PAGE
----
So, all of a sudden, some of my inner struggle – namely that underlying sense that I must do more, be more and have more, slowly but surely began to dissolve. Truly, even as I write this, three days later, that sense of urgency that has shadowed me since I can’t even tell you when, has a far less aggressive hold on me. The interesting thing about that inner struggle is, I couldn’t have told you it was there until this week. Yet, as soon as I identified it I simultaneously recognised that it had been there for as long as I can remember.
Letting that one go, wasn’t so much a choice as a natural reaction to one of life’s biggest moments (losing a parent).
I hope my dad continues to live for a long time yet, but I am truly grateful for what happened as a result of my going through the dress rehearsal of him no longer being here. As each day passes, the sublimal “need” I had to be famous is inadvertently falling away. And, with that comes a lifetime of I-Must-Become-Famous cellular memories that can now dissolve, creating room for more wholesome and self-serving desires.
I don’t know if this is the absolute truth – because I’m only just getting used to the fact that I’m letting go of something I didn’t even know I really felt until this week – but I think that old space is now being filled with a desire to simply Be Me.
The desire to just Be Me was also always there, but swaying on the other side of that Ego see-saw was that desire to be Someone. Now that the latter is reducing to nothing, there’s more space to run the Be Me programme. And I can honestly tell you, it has given me an incredible sense of calm.
There is so much more to say about this event. The implications of releasing that one belief has created an enormous cascade of realisations that are too many and too intricate to explain in one blog. They are however, relevant to my being a Life Coach and to the positive repercussions of Letting Go, so I will definitely blog about them in the coming months.
For now though, let me leave you with this: every single one of us experiences change as part of the ever continuing evolution of life. The incredible thing about that is how one change can (and always does) lead to another change, and another and so on, ad infinitum.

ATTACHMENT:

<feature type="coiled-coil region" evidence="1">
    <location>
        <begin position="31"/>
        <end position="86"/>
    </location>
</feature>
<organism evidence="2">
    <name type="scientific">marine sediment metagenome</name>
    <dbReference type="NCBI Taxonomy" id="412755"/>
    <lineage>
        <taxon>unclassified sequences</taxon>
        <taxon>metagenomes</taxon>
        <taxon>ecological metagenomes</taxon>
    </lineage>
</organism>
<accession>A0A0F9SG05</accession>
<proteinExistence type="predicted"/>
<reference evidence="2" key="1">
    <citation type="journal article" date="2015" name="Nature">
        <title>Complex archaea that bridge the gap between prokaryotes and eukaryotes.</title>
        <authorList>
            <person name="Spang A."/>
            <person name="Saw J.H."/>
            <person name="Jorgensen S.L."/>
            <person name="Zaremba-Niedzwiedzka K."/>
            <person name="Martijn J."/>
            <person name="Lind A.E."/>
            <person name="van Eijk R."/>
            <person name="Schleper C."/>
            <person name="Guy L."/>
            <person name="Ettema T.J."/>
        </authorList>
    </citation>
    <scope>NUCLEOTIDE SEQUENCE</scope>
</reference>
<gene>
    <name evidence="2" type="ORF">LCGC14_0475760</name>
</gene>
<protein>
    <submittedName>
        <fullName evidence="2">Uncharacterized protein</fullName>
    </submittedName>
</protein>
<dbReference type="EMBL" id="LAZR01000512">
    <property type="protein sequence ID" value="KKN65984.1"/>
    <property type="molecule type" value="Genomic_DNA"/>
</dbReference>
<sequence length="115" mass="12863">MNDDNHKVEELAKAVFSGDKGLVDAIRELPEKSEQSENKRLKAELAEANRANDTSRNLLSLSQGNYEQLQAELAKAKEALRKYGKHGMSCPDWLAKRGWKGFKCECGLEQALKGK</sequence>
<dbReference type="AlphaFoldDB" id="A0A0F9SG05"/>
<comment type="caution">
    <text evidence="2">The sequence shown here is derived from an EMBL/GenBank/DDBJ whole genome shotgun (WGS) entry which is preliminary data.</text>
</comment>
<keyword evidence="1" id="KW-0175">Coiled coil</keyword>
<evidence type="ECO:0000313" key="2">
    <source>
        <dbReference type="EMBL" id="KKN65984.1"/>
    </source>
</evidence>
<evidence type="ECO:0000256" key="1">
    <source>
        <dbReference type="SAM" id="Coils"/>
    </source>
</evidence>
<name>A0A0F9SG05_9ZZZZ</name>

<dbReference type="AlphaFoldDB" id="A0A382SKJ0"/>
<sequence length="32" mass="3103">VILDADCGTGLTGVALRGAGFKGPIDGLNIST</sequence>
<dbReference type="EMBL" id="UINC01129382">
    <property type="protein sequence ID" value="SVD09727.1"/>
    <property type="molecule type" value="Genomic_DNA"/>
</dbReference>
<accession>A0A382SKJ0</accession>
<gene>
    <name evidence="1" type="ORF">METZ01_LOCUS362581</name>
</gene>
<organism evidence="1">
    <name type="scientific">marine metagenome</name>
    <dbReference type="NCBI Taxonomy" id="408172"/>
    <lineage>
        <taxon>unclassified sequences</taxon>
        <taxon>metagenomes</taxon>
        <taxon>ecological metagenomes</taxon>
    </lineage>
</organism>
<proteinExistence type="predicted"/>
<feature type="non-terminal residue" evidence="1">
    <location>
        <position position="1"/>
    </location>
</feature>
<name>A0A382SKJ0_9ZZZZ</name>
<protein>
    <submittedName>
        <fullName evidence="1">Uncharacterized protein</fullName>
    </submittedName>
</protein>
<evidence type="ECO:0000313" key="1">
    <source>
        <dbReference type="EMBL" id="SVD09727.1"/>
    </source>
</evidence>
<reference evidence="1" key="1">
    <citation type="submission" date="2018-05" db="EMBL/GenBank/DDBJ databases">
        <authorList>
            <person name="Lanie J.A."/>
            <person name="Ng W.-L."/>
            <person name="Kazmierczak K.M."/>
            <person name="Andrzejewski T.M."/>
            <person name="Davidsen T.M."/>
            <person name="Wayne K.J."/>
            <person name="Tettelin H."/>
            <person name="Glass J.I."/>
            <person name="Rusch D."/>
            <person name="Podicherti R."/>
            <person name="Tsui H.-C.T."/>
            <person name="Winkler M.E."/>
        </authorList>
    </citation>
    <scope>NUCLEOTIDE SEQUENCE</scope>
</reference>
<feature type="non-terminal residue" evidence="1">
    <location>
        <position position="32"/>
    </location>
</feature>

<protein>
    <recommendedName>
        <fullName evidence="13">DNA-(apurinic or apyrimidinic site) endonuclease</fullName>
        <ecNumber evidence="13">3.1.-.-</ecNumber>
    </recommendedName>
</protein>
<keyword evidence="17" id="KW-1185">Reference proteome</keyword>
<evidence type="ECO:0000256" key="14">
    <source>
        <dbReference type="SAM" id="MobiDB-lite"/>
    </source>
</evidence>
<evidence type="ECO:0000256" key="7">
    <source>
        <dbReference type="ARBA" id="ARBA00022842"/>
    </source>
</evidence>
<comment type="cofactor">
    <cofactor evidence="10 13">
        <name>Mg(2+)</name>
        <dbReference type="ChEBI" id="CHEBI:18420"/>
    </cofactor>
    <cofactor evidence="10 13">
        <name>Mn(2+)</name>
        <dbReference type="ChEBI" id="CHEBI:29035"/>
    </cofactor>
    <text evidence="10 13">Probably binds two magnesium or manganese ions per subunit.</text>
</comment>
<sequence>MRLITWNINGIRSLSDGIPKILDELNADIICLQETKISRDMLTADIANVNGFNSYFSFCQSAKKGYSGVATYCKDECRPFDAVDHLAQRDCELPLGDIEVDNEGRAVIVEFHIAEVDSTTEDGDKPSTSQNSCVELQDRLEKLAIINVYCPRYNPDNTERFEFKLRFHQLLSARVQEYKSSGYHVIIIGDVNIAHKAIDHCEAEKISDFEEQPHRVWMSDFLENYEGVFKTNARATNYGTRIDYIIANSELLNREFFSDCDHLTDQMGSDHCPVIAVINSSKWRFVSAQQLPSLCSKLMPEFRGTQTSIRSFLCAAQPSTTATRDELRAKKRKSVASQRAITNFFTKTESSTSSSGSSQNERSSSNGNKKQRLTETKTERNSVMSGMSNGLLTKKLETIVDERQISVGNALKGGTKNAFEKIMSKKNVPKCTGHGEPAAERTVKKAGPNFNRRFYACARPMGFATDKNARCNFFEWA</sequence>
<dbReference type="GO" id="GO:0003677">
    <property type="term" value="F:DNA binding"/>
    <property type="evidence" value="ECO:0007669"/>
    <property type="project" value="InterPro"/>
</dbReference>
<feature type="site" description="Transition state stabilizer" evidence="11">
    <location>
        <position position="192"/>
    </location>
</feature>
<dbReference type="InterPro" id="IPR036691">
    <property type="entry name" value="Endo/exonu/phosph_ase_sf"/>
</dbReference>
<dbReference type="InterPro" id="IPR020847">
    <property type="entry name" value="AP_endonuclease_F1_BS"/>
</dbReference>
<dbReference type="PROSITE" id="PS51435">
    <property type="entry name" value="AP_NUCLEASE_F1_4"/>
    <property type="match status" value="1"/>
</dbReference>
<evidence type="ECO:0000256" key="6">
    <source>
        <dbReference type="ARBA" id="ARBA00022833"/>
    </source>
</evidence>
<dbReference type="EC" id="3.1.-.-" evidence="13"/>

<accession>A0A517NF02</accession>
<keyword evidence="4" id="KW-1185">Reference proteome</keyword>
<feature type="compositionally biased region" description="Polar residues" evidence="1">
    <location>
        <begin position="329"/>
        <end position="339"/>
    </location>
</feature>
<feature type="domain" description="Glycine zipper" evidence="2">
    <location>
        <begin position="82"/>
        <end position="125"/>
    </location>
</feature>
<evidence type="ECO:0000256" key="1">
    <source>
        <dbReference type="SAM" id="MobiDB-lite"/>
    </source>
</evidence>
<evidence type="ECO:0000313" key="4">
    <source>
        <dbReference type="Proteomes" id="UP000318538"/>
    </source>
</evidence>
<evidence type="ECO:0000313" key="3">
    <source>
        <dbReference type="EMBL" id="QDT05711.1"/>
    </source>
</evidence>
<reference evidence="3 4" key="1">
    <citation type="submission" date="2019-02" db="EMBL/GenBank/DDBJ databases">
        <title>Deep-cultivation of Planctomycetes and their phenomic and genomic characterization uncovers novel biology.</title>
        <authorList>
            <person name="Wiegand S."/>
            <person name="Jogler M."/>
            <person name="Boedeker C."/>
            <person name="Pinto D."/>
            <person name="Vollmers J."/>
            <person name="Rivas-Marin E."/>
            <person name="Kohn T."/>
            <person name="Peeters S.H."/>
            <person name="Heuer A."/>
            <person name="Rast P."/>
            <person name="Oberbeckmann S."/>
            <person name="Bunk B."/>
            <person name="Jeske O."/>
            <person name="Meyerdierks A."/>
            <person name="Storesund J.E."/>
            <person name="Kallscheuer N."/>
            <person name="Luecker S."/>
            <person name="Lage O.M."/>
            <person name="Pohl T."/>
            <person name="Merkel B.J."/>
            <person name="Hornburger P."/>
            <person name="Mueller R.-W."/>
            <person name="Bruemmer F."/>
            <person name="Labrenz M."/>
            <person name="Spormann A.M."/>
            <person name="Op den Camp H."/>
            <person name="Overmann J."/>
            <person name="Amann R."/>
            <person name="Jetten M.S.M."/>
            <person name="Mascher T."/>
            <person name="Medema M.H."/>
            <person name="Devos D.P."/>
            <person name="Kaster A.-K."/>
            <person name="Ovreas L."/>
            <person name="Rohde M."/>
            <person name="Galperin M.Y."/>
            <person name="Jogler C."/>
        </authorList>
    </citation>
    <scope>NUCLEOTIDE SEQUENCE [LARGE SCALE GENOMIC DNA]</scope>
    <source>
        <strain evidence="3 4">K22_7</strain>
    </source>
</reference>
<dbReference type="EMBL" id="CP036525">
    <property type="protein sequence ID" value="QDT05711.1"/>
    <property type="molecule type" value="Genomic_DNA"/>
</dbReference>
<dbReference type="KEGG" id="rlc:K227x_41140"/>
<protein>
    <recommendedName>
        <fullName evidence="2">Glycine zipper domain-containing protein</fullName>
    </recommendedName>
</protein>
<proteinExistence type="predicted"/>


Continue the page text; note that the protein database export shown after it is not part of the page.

The remarkable thing about life for me, is not the fact that it changes. The thing I find the most astonishing is the incredible lack of awareness we all have about ourselves. I mean, how can it be that I couldn’t see the link between my wanting to Be Someone and the correlation to actually just seeking approval from my dad? When it’s laid out in black and white it’s so obvious, but until the moment when we see another side of ourselves more clearly, some insights simply sit behind veils that are so thin, yet so thick at the same time, they prevent us from knowing who we really are.
And that, I guess is why Life and Life Coaching are so inspiring to me. I hope that having these deeply insightful experiences will help me help someone else who is experiencing change and who is yearning for more peace and happiness. As I said, change is not the issue; self awareness is. When we see who we are, it helps us realise why we react to things the way we do. Increasing our self awareness is the key to having a happier life. Because when you come to know that you don’t even know yourself, it makes it a lot harder to judge and criticise other people.
In fact, the more we come to understand ourselves, the more we feel compassion for others. When you can recognise that some of your own past behaviours were at best a bit warped, and you know that you were always doing the best you could, you just didn’t have the information about yourself that you have today, well, it leaves you in a very interesting position.
In my experience, that position is one of Letting Go. Letting go of the need to judge others, letting go of reasons to point out other people’s flaws. Letting go of the need to be anything other than who you are and steering your life towards greater happiness, because really, there are only two things we know about life.
1) That our physical body will die
2) That there will always be more to learn about ourselves
Hari Aum x
PS If your parents are still alive, be sure to send them your love.